Businesses love data science. They use it along with analytics to understand customer behavior and aid real-time decision-making. This achieves better, more goal-oriented results.
Businesses may also use data science to reverse negative trends. For example, retailers and financial-services companies can use data science when dealing with bankruptcy, layoffs, or imminent closures. The data may suggest the best courses of action.
Data sciences work so well, in part, because it reduces human error. Many modern businesses collaborate across time zones, with high numbers of employees, and multi-faceted operations. Those complicated structures can lead to wasted time and innumerable errors.
Businesses that commonly face such challenges are in retail and financial services sectors—and, the complexities they face are on the rise. So is the competition. It’s all forcing organizations to use every available channel—from physical locations to online to mobile—to increase brand exposure and optimize customer experiences.
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How Businesses are Harnessing Data Science
There are several ways businesses are putting data science and analytics into action.
1. Offering Personalized Services
A small business owner needs more customers and to keep the ones he has. He uses data science to gather information about his customers. This includes demographics, purchasing history, and behavior. Using that data, the owner provides customers with personalized promotions. The customers react well to the deals, and the owner better understands his customers’ needs. The ability to give customers exactly what they want ultimately boosts loyalty and retention.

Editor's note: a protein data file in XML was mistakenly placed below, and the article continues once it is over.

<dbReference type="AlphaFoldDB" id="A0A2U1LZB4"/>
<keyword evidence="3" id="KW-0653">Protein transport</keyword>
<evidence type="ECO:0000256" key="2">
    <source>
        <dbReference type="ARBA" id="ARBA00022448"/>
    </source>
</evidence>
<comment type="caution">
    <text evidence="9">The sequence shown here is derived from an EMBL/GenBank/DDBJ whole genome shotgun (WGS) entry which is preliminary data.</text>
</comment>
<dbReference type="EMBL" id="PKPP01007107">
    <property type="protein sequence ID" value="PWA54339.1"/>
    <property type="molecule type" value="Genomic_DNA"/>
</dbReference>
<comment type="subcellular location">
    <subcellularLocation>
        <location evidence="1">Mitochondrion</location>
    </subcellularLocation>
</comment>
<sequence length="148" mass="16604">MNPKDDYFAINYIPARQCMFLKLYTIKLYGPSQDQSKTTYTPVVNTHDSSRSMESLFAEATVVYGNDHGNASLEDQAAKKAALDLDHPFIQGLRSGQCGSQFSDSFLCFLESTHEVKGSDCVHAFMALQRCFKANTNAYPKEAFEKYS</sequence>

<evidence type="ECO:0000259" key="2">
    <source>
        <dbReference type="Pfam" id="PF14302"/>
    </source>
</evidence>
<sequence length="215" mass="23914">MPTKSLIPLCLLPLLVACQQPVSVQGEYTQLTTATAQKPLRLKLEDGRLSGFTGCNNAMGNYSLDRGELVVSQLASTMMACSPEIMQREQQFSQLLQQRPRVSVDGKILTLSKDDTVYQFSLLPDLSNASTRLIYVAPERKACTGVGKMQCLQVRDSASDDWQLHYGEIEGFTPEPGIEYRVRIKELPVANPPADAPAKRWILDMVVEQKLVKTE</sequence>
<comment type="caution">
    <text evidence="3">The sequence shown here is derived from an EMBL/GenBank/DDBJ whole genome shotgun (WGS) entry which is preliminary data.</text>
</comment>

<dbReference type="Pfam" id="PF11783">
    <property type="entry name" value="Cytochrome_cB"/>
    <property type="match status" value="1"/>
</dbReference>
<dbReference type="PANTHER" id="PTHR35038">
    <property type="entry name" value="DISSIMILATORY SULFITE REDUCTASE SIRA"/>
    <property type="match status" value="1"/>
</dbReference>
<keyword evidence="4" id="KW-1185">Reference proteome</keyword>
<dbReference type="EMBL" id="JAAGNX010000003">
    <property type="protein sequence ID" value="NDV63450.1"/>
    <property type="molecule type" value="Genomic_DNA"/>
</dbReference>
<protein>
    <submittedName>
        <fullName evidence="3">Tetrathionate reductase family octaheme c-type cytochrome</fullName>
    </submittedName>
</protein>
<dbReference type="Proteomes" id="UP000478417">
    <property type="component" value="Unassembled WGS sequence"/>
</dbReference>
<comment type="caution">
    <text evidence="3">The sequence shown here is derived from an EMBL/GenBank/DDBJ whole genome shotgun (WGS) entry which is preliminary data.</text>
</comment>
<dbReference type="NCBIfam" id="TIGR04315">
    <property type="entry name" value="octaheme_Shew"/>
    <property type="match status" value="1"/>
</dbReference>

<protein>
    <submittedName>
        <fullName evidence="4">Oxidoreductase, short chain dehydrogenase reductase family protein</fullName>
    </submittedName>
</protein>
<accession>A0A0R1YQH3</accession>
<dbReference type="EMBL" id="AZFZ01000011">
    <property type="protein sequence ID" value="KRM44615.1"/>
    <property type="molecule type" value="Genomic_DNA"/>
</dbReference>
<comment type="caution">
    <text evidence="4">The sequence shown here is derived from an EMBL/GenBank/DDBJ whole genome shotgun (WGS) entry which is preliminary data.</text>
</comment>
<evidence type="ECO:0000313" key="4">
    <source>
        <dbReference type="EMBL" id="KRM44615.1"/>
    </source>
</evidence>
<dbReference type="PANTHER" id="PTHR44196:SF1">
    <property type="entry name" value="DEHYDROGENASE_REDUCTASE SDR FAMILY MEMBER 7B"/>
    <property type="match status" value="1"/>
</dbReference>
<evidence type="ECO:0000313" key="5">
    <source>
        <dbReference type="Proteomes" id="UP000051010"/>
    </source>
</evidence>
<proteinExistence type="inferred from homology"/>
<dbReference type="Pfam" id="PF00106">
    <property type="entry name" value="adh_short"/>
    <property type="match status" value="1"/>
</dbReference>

2. Providing Product Recommendations
An ecommerce business needs to drive sales. They use data science to gather information about what their customers are looking for. They then place customers in different segments depending on the customers’ needs. The insights they gather lets them offer customized recommendations, which increases up-sell and cross-sell opportunities, resulting in growth.
3. Leveraging Robo-advisors.
A small business owner wants to help customers make wiser buying decisions, but she doesn’t have the time or money to build a customer service team. So she deploys a robo-advisor that utilizes algorithms based on a customer’s investment history, risk profile, and buying patterns. The owner then uses the robo-advisor to help customers make decisions by suggesting products or presenting peer-to-peer comparisons.